I've tried writing other genres, including realistic fiction, but they always mutated into fantasy. For instance, A Mage's Power was originally supposed to be a stand-alone comedy and Tasio was to be the only fantasy element. When I wrote the first chapter that idea shriveled up and was replaced with a four book action-adventure series where Eric studied magic.

Reading or writing it's my favorite genre.

Tuesday, January 8, 2013

Repeating Leads to Less Revision

When I revised A Mage's Power I would find errors so obvious I couldn't believe they were there. At first I thought my familiarity with the material caused my blindness and to an extent this was true. However, there was another cause for the errors.

As I said on my "Useful Problems"  post, I like to look for ways to improve the story as I revise it. This is author multi-tasking because while looking for errors I can look for plot holes or a better turn of phrase. However, this means introducing brand new content into a sea of nth revision and can create new grammatical errors or itself be improved upon. Thus begins a vicious cycle of 'revise-rewrite-new-errors-revise-hair pull'. During the final revision I found a solution.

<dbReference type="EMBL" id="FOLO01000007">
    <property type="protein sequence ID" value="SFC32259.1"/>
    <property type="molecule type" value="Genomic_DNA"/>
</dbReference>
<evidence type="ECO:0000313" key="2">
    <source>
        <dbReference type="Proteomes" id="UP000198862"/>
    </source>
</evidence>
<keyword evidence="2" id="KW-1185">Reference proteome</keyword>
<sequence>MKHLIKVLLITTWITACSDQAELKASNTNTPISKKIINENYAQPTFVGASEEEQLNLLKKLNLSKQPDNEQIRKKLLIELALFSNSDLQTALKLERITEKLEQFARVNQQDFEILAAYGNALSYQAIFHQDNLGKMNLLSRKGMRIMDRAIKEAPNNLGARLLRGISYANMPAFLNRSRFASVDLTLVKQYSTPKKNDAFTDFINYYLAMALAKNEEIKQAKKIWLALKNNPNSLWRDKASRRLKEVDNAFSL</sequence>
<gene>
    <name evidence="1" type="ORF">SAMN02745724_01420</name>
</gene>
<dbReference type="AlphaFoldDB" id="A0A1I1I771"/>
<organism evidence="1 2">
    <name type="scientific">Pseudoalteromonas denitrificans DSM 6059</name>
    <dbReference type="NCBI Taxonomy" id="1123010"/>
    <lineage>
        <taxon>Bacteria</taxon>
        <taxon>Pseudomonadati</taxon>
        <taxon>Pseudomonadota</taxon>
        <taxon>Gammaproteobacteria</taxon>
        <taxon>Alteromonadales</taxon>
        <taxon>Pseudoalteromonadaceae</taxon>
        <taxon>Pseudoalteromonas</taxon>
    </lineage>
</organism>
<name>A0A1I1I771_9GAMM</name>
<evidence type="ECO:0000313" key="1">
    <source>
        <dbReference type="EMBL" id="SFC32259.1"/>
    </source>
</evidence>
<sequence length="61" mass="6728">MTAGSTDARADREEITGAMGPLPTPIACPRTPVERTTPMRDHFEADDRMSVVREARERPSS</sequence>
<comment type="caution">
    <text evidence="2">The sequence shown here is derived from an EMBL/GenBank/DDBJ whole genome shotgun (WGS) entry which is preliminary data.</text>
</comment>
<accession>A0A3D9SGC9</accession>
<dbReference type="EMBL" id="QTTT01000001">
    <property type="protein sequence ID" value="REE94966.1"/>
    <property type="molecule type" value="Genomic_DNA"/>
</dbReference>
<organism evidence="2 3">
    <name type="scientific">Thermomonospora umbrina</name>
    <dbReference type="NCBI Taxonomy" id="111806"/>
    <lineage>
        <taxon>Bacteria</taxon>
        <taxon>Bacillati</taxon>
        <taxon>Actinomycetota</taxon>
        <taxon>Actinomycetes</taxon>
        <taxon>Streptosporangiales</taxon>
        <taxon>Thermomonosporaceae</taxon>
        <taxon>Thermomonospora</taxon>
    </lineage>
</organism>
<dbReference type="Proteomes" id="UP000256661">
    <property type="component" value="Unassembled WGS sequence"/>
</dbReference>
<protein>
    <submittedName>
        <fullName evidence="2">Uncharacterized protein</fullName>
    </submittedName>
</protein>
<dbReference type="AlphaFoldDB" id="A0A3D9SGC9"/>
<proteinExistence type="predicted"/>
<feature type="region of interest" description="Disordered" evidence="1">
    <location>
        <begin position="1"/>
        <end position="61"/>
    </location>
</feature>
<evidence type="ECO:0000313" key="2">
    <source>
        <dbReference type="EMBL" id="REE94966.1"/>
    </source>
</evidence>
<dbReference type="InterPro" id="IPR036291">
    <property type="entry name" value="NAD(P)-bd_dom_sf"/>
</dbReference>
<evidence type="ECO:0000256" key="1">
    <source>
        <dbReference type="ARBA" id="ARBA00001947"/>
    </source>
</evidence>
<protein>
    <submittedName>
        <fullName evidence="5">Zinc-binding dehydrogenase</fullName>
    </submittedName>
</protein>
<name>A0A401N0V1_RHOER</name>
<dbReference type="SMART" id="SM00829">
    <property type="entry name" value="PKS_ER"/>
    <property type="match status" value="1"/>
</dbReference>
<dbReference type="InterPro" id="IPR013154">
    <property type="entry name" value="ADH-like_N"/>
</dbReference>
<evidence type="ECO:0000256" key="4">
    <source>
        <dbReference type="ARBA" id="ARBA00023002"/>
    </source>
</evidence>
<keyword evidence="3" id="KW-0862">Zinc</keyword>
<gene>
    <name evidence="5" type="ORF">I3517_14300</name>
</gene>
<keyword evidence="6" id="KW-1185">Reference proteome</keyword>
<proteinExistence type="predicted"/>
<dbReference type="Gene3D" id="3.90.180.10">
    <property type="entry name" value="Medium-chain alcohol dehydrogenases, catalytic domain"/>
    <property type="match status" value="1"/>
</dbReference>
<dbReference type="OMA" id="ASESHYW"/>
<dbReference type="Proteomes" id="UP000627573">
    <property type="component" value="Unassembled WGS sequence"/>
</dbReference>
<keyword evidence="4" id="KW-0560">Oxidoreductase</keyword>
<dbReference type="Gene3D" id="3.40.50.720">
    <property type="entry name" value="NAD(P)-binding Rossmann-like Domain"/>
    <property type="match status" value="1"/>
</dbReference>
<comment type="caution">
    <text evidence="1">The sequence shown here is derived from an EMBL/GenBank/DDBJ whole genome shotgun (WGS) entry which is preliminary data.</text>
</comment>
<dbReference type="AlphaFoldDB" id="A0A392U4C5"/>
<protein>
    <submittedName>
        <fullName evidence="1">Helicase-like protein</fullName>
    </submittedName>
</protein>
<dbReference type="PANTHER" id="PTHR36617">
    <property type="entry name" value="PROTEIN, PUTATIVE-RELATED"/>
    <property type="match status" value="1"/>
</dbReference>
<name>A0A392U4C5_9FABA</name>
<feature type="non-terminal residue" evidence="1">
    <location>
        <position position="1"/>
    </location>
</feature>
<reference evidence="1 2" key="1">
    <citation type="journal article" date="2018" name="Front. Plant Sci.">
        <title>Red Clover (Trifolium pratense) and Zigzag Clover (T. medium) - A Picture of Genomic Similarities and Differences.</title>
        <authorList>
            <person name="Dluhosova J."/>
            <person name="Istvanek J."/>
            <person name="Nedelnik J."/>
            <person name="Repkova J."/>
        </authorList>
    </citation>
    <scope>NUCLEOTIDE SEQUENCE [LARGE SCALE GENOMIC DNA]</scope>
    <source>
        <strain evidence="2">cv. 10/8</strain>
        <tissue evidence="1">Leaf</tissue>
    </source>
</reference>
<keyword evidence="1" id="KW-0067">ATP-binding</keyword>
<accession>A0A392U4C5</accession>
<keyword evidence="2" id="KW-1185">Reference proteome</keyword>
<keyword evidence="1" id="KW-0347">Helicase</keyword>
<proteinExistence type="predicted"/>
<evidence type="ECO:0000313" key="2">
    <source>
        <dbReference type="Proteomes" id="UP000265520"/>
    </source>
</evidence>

If I change any part of a sentence, I immediately reread that sentence. If I change part of a scene, I reread that scene from the top. I likened it to 'covering one's tracks' and sure enough I found the kinds of errors that frustrated me: tenses that didn't agree, missing words, something unnecessary like a hangnail. By repeating what I had just written I could immediately revise it, catch those simple-yet-embarrassing errors and break the cycle.